Recent publications on citizenship laws and policies
Citizenship and Empire in Europe 200–1900. The Antonine Constitution after 1800 years
In 212 CE, the emperor Caracalla extended citizenship to nearly all free-born residents of the Roman Empire. In doing so, he transformed not only his own, but the very ideal of empire and statehood in Europe. This volume first inquires into the contexts of Caracalla’s act in his own day. Rome was an ancient empire: it had traditionally ruled over populations that were conceived and governed as distinct units, a practice that was both strategic and ideological. What were the practical and political effects of a universalizing ideology in this context? Was there a reorientation of private social and legal practice in response? And what politics of exclusion came to apply, now that citizenship no longer served to distinguish persons of higher and lower status? The volume subsequently traces the history of citizenship in universalizing ideologies and legal practice from late antiquity to the codification of law in Europe in the nineteenth century. Caracalla’s act was then repeatedly cited as the ideal toward which sovereign polities should strive, be they states or empires. Citizenship and law were thereby made preeminent among the universalisms of European statecraft.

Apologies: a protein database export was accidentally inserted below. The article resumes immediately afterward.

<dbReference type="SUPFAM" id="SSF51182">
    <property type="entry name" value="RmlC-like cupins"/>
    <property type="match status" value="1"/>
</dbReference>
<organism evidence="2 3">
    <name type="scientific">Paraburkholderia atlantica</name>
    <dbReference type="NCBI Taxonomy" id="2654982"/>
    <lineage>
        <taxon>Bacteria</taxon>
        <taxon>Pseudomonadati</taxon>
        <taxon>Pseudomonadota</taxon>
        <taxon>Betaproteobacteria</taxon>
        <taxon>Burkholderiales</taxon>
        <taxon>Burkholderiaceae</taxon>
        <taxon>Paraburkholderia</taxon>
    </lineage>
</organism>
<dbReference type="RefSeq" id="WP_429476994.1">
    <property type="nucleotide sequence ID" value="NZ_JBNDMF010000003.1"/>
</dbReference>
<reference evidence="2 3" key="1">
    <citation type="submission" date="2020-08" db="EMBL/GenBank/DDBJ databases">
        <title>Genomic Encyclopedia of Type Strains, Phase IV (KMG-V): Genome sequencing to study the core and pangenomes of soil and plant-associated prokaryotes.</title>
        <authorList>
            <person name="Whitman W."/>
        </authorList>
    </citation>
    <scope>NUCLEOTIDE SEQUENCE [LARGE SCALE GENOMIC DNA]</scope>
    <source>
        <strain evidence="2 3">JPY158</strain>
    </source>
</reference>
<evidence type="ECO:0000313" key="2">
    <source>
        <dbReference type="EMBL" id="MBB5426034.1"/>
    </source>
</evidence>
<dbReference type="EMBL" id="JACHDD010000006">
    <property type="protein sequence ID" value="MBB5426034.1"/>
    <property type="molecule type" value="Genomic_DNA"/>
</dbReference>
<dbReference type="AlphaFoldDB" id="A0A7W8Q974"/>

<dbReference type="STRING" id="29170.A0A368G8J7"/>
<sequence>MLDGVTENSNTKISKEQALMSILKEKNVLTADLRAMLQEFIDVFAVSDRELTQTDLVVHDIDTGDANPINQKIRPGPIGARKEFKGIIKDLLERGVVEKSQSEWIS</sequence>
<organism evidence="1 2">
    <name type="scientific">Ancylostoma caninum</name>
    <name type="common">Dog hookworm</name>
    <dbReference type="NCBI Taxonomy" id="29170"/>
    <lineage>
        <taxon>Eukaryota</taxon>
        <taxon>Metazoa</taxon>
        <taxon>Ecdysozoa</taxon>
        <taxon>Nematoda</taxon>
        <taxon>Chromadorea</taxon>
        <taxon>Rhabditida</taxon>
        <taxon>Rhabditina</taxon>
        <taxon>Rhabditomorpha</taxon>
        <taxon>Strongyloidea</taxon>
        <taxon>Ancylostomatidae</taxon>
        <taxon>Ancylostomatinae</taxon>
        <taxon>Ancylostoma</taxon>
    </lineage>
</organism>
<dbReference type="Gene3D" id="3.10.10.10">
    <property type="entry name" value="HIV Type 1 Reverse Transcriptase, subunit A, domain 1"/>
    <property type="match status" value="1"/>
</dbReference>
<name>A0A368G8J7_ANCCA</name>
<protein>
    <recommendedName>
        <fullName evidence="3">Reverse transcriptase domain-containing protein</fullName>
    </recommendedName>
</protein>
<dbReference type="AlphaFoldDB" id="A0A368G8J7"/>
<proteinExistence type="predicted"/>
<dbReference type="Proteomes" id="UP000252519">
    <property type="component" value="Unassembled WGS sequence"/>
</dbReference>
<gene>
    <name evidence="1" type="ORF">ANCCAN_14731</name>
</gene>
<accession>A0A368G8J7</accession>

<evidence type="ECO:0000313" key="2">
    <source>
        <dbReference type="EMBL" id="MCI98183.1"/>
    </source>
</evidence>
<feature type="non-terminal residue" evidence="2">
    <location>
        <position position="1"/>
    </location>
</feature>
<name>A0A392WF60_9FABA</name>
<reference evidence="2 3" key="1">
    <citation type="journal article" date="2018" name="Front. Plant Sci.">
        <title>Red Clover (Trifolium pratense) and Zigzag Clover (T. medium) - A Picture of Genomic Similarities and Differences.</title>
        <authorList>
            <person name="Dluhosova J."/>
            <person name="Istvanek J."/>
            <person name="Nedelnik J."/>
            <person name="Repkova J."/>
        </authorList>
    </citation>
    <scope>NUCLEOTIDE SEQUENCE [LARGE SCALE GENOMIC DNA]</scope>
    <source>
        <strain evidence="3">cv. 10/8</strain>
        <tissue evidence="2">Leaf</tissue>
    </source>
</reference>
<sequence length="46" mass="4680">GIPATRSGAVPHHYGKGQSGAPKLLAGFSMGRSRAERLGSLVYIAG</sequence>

The Europeanisation of Citizenship Governance in South-East Europe
This book looks at how Europeanisation affects the link between citizenship and governance in and across the new states of South East Europe. Contributors unpack the intimate relationship between the European Union, national governments, and citizens through a tripartite model that captures the uneven and diversified effects of Europeanisation on the governance of citizenship-related policy areas. Reflecting on the meaning of governance in different contexts, this book invites the readers to reconsider the terms and concepts that are commonly used for studying the consolidation of new states. By doing so, it directs attention to the transformative power of European integration not only on modes of governance but also on practices and experiences of citizenship.